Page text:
Crispy pigs jowl / dandelion - this was like a big pile of salad, and left me wondering if I'd be hungry at the end of the meal.  I've never had dandelion before, so this was an interesting experience.  The pieces of pigs jowl were heavenly.  The meat was incredibly soft and tender, sometimes rich to the point of almost being mushy and melt-in-your-mouth.  The crackling turned out one of two ways: either it was hard and kinda stuck to your teeth when you bit down on it, or it was somehow like layers of puff pastry from a millefeuille that had been soaked in sauce - soft and ethereal.  While this "salad" didn't look substantial enough, I kept spooning more of it onto my plate and eventually ate enough to be happy.

Deviled lamb kidneys / mash - not a fan.  At all.  I love gamey meats and go out of my way to find very gamey lamb.  I also eat kidneys and just about any type of offal - growing up eating pigs kidneys in Chinese cuisine and learning to appreciate veal kidneys at an older age.  This, however, was over the edge for me.  I honestly felt I had been transported to a zoo, and was standing in a pen amongst the droppings and urine of a herd of goats.

Ginger loaf / butterscotch sauce / vanilla ice cream - this was pretty tasty.  The loaf was pretty dense and had light ginger flavors, while the butterscotch sauce was sweet and yum.

I was always gonna bring wine for the gang, but a few people actually wanted to start drinking early... so we popped open a bottle of Guigal in my office before joining the rest of the group.

1999 Guigal Côte-Rôtie - big, ripe, fruity nose that was slightly alcoholic and sharp.  A little smoky, and later chocolate notes.  Clearly from a big and ripe vintage, and not yet mature.

2002 Pontet-Canet - my glass was the last pour from the bottle.  Reasonable concentration, so-so on palate.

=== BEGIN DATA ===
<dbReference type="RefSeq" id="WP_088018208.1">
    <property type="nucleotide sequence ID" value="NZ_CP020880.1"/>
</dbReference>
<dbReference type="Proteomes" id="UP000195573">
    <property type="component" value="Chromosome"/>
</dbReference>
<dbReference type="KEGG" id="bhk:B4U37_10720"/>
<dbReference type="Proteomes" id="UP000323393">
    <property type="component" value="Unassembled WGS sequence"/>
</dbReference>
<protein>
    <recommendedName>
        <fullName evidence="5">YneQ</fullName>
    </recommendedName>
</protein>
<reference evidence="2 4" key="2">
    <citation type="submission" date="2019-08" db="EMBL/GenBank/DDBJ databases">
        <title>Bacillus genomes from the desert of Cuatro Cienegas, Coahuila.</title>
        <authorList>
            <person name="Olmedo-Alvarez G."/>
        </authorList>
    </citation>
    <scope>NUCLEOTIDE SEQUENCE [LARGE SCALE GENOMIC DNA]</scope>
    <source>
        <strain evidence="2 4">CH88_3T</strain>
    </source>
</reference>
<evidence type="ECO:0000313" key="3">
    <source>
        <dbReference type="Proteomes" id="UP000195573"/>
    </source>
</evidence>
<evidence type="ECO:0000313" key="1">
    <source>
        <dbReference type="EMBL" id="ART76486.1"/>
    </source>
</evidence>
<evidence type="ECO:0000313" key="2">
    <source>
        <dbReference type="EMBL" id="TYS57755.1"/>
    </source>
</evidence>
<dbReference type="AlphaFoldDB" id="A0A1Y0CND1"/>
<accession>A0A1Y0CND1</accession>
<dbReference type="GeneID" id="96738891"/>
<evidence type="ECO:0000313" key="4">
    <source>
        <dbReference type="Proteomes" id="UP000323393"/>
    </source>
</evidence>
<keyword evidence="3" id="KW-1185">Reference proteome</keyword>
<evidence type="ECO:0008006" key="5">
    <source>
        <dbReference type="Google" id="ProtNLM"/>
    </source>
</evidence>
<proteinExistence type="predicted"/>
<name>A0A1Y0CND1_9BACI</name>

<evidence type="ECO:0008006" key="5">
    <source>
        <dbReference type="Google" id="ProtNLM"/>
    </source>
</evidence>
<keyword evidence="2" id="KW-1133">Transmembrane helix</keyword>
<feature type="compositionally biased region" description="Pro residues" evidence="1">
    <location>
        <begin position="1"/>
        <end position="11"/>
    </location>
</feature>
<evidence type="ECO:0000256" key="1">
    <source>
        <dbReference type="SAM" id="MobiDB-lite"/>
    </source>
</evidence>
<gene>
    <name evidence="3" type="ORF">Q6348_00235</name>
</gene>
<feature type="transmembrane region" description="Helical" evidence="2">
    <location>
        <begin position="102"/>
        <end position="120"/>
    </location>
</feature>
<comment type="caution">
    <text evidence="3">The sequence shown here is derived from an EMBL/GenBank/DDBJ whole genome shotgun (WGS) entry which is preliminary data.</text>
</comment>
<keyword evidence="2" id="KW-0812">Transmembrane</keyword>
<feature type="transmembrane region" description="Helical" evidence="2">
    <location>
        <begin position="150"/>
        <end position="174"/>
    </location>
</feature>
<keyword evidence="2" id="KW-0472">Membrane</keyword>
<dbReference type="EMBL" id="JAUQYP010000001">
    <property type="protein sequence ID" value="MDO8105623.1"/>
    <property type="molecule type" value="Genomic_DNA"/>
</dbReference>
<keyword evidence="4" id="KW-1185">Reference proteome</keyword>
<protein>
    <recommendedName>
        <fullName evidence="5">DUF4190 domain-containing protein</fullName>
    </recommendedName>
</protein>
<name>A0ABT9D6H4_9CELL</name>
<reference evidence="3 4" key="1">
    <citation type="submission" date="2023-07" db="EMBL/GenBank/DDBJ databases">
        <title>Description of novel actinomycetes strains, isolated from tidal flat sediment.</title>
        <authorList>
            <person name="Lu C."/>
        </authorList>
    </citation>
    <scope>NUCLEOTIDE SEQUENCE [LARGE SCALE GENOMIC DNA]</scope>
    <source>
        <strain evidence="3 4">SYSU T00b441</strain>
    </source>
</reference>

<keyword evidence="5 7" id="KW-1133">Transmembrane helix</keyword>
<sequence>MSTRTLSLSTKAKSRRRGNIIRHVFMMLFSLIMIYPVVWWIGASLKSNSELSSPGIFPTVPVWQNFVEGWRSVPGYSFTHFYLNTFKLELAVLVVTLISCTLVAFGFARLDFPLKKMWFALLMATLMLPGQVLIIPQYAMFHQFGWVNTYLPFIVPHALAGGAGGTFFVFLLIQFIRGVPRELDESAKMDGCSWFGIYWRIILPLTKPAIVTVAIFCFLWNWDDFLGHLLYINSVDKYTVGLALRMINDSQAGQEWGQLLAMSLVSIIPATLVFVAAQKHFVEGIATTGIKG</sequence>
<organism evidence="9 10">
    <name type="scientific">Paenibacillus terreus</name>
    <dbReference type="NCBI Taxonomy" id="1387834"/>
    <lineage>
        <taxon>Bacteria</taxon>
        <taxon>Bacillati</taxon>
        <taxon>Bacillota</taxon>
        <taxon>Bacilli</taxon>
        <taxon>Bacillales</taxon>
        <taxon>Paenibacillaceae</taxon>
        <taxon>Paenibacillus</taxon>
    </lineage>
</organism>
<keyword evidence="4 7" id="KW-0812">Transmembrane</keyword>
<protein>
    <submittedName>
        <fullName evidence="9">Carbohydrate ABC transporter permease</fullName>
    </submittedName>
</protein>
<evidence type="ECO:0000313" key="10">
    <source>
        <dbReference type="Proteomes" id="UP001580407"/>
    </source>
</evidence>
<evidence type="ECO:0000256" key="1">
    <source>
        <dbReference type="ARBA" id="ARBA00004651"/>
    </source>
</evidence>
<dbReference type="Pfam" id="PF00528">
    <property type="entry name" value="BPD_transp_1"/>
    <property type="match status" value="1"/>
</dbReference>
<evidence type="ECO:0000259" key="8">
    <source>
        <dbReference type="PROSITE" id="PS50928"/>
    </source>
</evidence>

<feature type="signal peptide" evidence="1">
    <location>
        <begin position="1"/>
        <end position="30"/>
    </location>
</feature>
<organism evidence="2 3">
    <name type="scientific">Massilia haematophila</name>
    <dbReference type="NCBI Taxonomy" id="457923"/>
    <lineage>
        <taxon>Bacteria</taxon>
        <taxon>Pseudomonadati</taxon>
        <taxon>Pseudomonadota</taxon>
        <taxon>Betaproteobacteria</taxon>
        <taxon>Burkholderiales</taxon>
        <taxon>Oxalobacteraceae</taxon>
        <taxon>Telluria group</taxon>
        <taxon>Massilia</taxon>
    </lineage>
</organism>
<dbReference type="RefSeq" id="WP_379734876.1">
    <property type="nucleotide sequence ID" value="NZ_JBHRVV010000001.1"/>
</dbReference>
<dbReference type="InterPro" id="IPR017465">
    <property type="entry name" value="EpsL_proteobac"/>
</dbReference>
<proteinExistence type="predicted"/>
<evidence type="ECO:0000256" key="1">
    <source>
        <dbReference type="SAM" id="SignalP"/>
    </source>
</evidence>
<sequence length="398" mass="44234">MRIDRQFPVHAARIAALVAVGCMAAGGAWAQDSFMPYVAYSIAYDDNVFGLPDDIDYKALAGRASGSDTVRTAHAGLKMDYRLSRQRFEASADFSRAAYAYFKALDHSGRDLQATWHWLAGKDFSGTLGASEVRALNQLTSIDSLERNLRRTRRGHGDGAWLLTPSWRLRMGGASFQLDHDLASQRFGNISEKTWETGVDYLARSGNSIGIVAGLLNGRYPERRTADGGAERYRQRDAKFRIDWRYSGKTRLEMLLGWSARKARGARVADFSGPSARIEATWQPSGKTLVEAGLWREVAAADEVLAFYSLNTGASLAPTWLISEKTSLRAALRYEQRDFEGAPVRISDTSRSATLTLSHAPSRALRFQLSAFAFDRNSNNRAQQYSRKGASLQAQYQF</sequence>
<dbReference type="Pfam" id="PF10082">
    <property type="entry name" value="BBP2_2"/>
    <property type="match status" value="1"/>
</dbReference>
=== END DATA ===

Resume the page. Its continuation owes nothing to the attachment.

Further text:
2002 L'Evangile en magnum - riper, sweeter with black cherries and a little cedar.  Softer and rounder.

Unknown Prosecco - very peachy, flinty, oaky.  We each got a glass as part of the meal.  I don't normally drink Prosecco, but I can see why chicks dig this kinda stuff...

Surprisingly, I wasn't hungry at the end of the meal.  (OK, I had 2 small slices of bread but I doubt that was the deciding factor.)  I thought most of the dishes were fine and tasty enough, and all-in-all my first encounter with Fergus Henderson's nose-to-tail cooking worked out pretty well - although perhaps it wasn't the best value-for-money one could get.  However, there was no "Wow factor" tonight, and I think that sentiment was shared by most of us at the table.  The conspicuous absence of roast bone marrow was a very big disappointment.  Yes, we can have similar dishes at any number of restaurants in town, but I wanted it from Fergus.  It's like going to a Sarah Brightman concert and not hearing her sing The Phantom of the Opera, or Neil Diamond showing up at Fenway but refusing to sing Sweet Caroline - the crowd just isn't gonna be happy unless they get it.

The unhappy feeling was made worse by sightings of some bone marrow dishes coming from the kitchen - and going to different tables but not to ours.  While I didn't visually track the paths those dishes followed, it made us wonder whether the billionaire tycoons, politicians and veteran bankers in the private room next to us were treated to something a little special.  While we have chefs and food and wine journalists known to the restaurant among our group, there was no doubt that being a billionaire was much, much more special…  As there were also 4 bloggers amongst us, we did wonder whether shouting "I AM FOOD BLOGGER!" would have made any difference...

I didn't really get a chance to say much to a beaming Fergus Henderson as he made the rounds and came to our table, but I'll be sure to stop by St. John on my next visit to Rosbifland.